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All knowledge claims should be open to rational criticism. On what grounds and to what extent would you agree with this assertion?

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Rational Criticism in Knowledge Claims #6: All knowledge claims should be open to rational criticism. On what grounds and to what extent would you agree with this assertion? Henry Deng IB Candidate Number: Theory of Knowledge International Baccalaureate Programme Sir Winston Churchill Secondary School Ms. Patton 16 April 2009 Henry Deng Ms. Patton IB TOK 11 16 April 2009 Criticism, as proposed by Karl Popper, is "the lifeblood of all rational thought." At a first glance, one may agree with this because by critically questioning or evaluating the validity of a knowledge claim through reason, it can provide one with certainty and truth. However, the assertion that: "All knowledge claims should be open to rational criticism" gives us an alternative judgement as the word "should" is not definitive and this perhaps suggests that it is necessary to consider other viewpoints. Through inductive and deductive reasoning, we can test knowledge claims and indicate the grounds of which the claim is based on. Yet, as evidenced by Victor Johnson's hedonic tone theory and the notion of altruism, emotion plays an important role in our reasoning process which asks the question of whether rational criticism is free of these emotional motives. In mathematics, people tend to accept knowledge claims like: the sum of a triangle's internal angles is equal to 180 degrees, without a rational basis. ...read more.


To further illustrate my point, a panel of referees published Hale's proof of Kepler's sphere packing conjecture (by packing balls using the face-centred cubic method, it will create the highest average density) even though it was only 99% certain. (par. 13) The acceptance of even the smallest uncertainties, show that reason alone may actually be a hindrance to mathematics because we cannot, or simply do not have the time, to evaluate the truth of every knowledge claim - as established before, sometimes these truths cannot be provable. When emotions such as curiosity are present with the reasoning process, mathematicians are able to tweak pre-existing proofs with their own cognitive abilities and although complete certainty may not be achievable, high precision can be obtained. Although math once followed the concept of rigorous proof, modern math has changed. Due to the limitations of deductive reasoning, some mathematicians have claimed that instead of proofs, abstract concepts such as real life situations can be modelled with computer-run experiments. Certainty may still be possible without rigorous proof but as of yet, it is too early to identify the flaws embedded in computer technology. An area of knowledge that is usually regarded as less certain than mathematics or the sciences is the arts. When one watches an episode of American Idol (a singing competition), one may wonder if claims related to a contestant's singing can be criticized with appropriate grounds. ...read more.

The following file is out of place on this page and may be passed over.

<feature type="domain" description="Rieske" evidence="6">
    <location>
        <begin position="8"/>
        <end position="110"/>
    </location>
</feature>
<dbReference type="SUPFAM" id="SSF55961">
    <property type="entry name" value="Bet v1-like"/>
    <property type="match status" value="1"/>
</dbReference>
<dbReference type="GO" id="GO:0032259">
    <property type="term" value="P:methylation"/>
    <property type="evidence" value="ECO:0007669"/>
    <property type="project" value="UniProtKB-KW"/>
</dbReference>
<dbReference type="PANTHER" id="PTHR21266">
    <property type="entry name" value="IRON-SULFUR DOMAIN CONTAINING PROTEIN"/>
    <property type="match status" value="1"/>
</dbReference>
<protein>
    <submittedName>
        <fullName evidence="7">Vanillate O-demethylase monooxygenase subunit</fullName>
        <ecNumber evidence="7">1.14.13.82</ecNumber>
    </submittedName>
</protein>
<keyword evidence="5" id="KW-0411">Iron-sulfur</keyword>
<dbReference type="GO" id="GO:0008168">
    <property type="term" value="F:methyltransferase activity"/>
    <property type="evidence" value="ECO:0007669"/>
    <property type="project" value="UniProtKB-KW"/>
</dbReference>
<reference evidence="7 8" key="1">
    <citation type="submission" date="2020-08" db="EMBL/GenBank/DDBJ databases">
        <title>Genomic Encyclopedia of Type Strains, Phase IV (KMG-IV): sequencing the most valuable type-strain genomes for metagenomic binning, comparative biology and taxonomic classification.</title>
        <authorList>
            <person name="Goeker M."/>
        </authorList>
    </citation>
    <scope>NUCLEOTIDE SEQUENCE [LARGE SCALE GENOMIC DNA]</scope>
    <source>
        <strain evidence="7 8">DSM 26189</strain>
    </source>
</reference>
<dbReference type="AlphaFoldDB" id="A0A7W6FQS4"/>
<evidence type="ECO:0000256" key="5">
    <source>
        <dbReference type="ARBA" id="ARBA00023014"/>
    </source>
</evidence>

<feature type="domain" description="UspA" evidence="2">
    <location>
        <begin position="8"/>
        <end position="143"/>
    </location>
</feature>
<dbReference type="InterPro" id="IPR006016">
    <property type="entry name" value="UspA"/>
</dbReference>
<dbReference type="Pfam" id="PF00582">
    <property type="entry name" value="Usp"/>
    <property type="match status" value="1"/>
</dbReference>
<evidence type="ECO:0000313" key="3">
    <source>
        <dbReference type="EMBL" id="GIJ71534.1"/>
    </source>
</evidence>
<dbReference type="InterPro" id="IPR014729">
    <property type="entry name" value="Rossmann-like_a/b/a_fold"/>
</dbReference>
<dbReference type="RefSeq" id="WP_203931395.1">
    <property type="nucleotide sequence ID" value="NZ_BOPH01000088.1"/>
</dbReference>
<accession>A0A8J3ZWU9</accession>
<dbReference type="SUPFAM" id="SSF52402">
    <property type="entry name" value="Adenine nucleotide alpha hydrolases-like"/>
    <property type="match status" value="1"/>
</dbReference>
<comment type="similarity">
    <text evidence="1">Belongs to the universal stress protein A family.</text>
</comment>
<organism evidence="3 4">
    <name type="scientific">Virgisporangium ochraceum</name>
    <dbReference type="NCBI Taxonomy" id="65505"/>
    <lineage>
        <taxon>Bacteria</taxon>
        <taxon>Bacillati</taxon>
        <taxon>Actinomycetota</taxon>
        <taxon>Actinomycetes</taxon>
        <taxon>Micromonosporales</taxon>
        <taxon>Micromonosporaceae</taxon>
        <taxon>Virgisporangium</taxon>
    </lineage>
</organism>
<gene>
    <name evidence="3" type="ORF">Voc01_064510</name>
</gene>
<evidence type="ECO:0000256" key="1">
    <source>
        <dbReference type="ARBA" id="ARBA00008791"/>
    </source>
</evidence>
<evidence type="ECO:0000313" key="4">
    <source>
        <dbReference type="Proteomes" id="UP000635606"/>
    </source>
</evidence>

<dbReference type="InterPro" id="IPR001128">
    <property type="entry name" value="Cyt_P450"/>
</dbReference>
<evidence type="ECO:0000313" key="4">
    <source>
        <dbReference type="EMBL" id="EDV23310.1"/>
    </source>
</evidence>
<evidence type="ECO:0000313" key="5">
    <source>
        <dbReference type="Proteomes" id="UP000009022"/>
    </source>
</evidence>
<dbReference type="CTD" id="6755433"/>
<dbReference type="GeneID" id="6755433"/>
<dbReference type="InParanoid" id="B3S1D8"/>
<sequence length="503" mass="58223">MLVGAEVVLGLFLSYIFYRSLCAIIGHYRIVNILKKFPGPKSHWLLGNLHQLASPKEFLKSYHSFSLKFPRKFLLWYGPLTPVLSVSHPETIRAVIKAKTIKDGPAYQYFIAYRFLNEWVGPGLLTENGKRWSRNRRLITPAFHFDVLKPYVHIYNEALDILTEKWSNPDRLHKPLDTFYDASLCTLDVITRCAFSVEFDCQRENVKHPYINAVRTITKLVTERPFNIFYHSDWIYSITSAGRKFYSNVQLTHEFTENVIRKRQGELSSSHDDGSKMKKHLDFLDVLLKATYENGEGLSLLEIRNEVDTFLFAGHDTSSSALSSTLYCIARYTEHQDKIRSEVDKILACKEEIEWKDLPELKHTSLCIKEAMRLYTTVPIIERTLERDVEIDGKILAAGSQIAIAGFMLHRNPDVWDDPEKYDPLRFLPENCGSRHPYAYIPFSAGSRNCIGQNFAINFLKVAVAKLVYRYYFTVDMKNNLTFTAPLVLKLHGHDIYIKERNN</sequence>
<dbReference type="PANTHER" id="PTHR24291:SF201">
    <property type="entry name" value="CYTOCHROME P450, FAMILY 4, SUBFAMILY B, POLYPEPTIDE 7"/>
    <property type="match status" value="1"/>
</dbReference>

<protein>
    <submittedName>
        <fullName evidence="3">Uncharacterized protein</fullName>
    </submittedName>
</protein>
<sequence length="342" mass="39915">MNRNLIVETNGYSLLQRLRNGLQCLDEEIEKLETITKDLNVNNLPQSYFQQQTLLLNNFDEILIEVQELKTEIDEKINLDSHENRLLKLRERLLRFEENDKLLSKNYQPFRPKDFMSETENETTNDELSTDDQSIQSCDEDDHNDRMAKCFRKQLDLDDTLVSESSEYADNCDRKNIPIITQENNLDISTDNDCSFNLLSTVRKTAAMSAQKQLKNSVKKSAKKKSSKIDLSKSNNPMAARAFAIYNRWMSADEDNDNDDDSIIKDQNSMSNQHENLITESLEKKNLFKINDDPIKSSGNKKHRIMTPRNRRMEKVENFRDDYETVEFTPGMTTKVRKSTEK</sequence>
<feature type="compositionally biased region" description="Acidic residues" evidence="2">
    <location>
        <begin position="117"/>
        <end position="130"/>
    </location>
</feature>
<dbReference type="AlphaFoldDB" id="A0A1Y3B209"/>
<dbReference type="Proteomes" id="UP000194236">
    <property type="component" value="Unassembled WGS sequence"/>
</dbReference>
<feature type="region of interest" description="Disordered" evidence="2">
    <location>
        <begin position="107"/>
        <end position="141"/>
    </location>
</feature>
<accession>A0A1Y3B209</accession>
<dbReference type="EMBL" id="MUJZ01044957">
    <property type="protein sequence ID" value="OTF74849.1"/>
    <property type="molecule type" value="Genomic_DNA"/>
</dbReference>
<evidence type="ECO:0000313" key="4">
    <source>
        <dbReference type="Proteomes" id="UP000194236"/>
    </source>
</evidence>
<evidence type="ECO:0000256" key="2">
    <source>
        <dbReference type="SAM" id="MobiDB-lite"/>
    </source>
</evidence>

The judges of American Idol use a similar process: when a number of contestants possess similar abilities, they employ emotions such as amazement or curiosity, to decide which singer has the personality of a "superstar". One interesting point about art is that it can describe the world in a plethora of ways, from experiences in the physical world to the supernatural. Due to this abstract nature, many people have claimed that art can provide important insight into the way we understand the world through interpretation. This indicates that knowledge gained through subjectivity is not always unreliable, and perhaps there is an element of certainty gained instead. Although we can evaluate knowledge claims in the arts, other ways of knowing should be considered during processes of reasoning. Pythagoreans thought that only rational numbers existed in mathematics. After taking the square root of two, they realized that there were also irrational numbers and as a result, one of their fundamental truths was broken. As can be seen, when emotion, language, and perception are combined with the reasoning process, we can acquire truths through not only objectivity but also subjectivity. Knowledge claims in mathematics and the arts can be open to rational criticism, but reason alone may actually prevent the progress of both areas. By referring to this information, it is likely that these trends will occur in the other areas of knowledge. ...read more.

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